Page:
Les Filles de Illighadad
LES FILLES DE ILLIGHADAD
Les Filles de Illighadad come from a secluded commune in central Niger, far off in the scrubland deserts at the edge of the Sahara. The village is only accessible via a grueling drive through the open desert and there is little infrastructure, no electricity or running water. But what the nomadic zone lacks in material wealth it makes up for deep and strong identity and tradition. The surrounding countryside supports hundreds of pastoral families, living with and among their herds, as their families have done for centuries.
It takes its name from a drum, built from a goat skin stretched across a mortar and pestle. Like the environs, tende music is a testament to wealth in simplicity, with sparse compositions built from a few elements: vocals, handclaps, and percussion. Songs speak of the village, of love, and of praise for ancestors. It’s a music form dominated by women. Collective and communal, tende is tradition for all the young girls of the nomad camps – played during celebrations and to pass the time during the late nights of the rainy season.
In the past years, certain genres of Tuareg music have become popular in the West. International acts of “desert blues” like Tinariwen, Bombino, and Mdou Moctar are synonymous with the name “Tuareg.” But guitar music is a recent creation. In the 1970s young Tuareg men living in exile in Libya and Algeria discovered the guitar. Lacking any female vocalists to perform tende, they began to play the guitar to mimic this sound, replacing water drums with plastic jerrycans and substituting a guitar drone for the vocal call and response. The exiled eventually traveled home and brought the guitar music with them. In time, this new guitar sound came to eclipse the tende, especially in the urban centers. If tende is a music that for women, the Tuareg guitar was its gendered counterpart.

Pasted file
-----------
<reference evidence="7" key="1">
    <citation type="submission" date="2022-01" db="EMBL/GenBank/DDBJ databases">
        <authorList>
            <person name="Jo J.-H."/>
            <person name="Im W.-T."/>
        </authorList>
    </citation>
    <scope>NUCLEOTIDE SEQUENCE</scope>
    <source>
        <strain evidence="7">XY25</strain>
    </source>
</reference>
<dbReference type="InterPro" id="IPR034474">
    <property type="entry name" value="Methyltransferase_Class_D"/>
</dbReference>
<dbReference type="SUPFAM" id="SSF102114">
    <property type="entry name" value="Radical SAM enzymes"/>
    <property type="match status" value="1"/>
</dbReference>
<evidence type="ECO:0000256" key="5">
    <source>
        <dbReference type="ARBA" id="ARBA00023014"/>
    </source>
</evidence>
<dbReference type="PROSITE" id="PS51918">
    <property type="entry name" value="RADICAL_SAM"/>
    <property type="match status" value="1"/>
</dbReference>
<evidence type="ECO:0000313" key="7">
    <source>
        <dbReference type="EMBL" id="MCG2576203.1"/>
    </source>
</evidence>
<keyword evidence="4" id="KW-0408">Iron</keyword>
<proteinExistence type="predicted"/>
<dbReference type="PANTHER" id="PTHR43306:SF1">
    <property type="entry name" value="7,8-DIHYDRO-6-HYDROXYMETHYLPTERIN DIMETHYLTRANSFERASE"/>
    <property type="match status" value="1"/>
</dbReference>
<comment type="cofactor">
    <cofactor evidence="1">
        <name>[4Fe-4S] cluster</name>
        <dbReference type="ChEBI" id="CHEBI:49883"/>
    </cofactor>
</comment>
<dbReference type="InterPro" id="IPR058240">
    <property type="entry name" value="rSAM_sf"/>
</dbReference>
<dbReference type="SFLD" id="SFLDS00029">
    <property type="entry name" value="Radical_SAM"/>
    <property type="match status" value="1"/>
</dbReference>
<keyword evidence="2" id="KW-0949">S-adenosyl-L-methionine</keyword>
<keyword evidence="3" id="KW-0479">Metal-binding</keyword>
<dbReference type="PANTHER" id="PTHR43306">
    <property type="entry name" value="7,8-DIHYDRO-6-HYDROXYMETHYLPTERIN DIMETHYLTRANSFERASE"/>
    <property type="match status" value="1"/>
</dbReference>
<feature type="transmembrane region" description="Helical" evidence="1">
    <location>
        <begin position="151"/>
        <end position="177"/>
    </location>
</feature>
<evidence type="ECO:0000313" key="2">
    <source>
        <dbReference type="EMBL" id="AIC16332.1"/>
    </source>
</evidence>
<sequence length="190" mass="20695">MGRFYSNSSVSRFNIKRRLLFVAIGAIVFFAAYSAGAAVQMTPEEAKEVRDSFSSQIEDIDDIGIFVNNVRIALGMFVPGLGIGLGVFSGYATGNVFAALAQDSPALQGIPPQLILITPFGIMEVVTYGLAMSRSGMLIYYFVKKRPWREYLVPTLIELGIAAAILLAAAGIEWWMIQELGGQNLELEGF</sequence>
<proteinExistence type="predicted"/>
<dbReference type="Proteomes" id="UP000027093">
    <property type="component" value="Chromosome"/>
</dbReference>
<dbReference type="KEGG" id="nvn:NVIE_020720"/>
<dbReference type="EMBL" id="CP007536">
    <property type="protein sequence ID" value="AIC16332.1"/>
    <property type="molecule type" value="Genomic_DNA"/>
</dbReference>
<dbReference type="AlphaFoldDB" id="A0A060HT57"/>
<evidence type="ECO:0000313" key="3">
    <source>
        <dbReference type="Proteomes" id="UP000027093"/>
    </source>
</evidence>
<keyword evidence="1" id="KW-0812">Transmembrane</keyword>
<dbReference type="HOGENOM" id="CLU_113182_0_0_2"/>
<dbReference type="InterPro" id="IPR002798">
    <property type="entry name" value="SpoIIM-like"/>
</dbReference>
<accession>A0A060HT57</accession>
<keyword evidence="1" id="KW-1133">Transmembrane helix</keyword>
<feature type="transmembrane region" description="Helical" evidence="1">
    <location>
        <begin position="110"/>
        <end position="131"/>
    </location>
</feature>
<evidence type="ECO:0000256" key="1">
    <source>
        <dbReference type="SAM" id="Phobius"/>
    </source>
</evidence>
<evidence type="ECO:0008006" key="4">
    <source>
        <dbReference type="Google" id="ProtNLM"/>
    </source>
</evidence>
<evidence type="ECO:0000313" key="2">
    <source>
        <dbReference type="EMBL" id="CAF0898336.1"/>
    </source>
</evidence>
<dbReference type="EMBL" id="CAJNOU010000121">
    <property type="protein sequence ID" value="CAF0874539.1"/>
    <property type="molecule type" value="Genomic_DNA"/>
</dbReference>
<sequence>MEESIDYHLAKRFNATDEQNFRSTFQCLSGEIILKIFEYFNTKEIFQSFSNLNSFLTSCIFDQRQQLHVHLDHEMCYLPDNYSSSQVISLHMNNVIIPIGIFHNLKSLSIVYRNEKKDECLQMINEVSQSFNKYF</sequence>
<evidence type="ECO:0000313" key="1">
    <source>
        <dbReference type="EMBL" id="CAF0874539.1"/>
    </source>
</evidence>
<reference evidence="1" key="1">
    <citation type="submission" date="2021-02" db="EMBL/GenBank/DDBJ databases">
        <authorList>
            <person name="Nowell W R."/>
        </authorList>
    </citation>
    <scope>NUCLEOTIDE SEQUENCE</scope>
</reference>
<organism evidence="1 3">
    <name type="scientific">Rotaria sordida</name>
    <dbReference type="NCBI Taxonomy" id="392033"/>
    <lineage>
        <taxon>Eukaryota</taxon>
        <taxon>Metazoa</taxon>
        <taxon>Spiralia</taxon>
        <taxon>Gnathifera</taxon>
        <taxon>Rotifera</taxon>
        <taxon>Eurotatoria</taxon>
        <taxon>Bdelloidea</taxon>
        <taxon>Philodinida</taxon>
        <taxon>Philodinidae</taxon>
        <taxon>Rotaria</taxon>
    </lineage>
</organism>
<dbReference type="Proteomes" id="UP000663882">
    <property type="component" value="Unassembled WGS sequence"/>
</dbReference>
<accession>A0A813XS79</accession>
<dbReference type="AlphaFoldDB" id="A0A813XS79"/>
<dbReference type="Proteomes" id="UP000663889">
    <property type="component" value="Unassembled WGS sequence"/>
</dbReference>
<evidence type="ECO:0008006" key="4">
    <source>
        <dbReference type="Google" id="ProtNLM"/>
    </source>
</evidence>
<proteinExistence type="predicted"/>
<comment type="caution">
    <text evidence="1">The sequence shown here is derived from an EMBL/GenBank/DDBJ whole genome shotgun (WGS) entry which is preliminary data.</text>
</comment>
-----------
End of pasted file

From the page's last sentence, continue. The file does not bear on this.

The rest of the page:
Fatou Seidi Ghali, lead vocalist and performer of Les Filles de Illighadad is one of the only Tuareg female guitarists in Niger. Sneaking away with her older brother’s guitar, she taught herself to play. While Fatou’s role as the first female Tuareg guitarist is groundbreaking, it is just as interesting for her musical direction. In a place where gender norms have created two divergent musics, Fatou and Les Filles de Illighadad are reasserting the role of tende in Tuareg guitar. In lieu of the djembe or the drum kit, Les Filles de Illighadad incorporate the traditional drum and the pounding calabash, half buried in water. The forgotten inspiration of Tuareg guitar, they are reclaiming its importance in the genre and reclaiming the music of tende.
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